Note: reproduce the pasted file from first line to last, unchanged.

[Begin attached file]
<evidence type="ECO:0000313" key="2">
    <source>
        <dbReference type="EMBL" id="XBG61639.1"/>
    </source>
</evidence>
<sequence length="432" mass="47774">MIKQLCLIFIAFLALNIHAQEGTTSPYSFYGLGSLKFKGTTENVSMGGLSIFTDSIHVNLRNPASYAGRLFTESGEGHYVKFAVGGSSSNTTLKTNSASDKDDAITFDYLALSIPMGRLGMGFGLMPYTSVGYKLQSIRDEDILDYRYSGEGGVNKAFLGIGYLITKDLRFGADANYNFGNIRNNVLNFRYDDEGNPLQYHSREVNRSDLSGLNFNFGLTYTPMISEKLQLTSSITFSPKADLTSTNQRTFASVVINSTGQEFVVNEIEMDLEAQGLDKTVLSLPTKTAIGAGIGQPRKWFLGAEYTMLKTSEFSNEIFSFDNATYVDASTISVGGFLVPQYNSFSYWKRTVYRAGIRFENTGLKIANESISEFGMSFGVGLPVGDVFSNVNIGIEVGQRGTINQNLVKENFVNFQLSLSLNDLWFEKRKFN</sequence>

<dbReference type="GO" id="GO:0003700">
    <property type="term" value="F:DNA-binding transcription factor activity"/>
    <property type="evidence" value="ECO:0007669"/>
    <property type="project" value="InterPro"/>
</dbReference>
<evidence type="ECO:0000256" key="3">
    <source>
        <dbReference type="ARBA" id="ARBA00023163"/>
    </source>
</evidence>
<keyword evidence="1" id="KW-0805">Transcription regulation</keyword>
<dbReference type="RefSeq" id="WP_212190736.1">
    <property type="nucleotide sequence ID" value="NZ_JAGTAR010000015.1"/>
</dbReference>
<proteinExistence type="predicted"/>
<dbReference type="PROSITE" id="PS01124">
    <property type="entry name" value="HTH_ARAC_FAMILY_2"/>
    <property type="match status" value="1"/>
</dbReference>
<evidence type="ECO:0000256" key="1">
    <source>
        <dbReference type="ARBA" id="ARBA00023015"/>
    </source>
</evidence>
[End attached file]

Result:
<evidence type="ECO:0000313" key="2">
    <source>
        <dbReference type="EMBL" id="XBG61639.1"/>
    </source>
</evidence>
<sequence length="432" mass="47774">MIKQLCLIFIAFLALNIHAQEGTTSPYSFYGLGSLKFKGTTENVSMGGLSIFTDSIHVNLRNPASYAGRLFTESGEGHYVKFAVGGSSSNTTLKTNSASDKDDAITFDYLALSIPMGRLGMGFGLMPYTSVGYKLQSIRDEDILDYRYSGEGGVNKAFLGIGYLITKDLRFGADANYNFGNIRNNVLNFRYDDEGNPLQYHSREVNRSDLSGLNFNFGLTYTPMISEKLQLTSSITFSPKADLTSTNQRTFASVVINSTGQEFVVNEIEMDLEAQGLDKTVLSLPTKTAIGAGIGQPRKWFLGAEYTMLKTSEFSNEIFSFDNATYVDASTISVGGFLVPQYNSFSYWKRTVYRAGIRFENTGLKIANESISEFGMSFGVGLPVGDVFSNVNIGIEVGQRGTINQNLVKENFVNFQLSLSLNDLWFEKRKFN</sequence>

<dbReference type="GO" id="GO:0003700">
    <property type="term" value="F:DNA-binding transcription factor activity"/>
    <property type="evidence" value="ECO:0007669"/>
    <property type="project" value="InterPro"/>
</dbReference>
<evidence type="ECO:0000256" key="3">
    <source>
        <dbReference type="ARBA" id="ARBA00023163"/>
    </source>
</evidence>
<keyword evidence="1" id="KW-0805">Transcription regulation</keyword>
<dbReference type="RefSeq" id="WP_212190736.1">
    <property type="nucleotide sequence ID" value="NZ_JAGTAR010000015.1"/>
</dbReference>
<proteinExistence type="predicted"/>
<dbReference type="PROSITE" id="PS01124">
    <property type="entry name" value="HTH_ARAC_FAMILY_2"/>
    <property type="match status" value="1"/>
</dbReference>
<evidence type="ECO:0000256" key="1">
    <source>
        <dbReference type="ARBA" id="ARBA00023015"/>
    </source>
</evidence>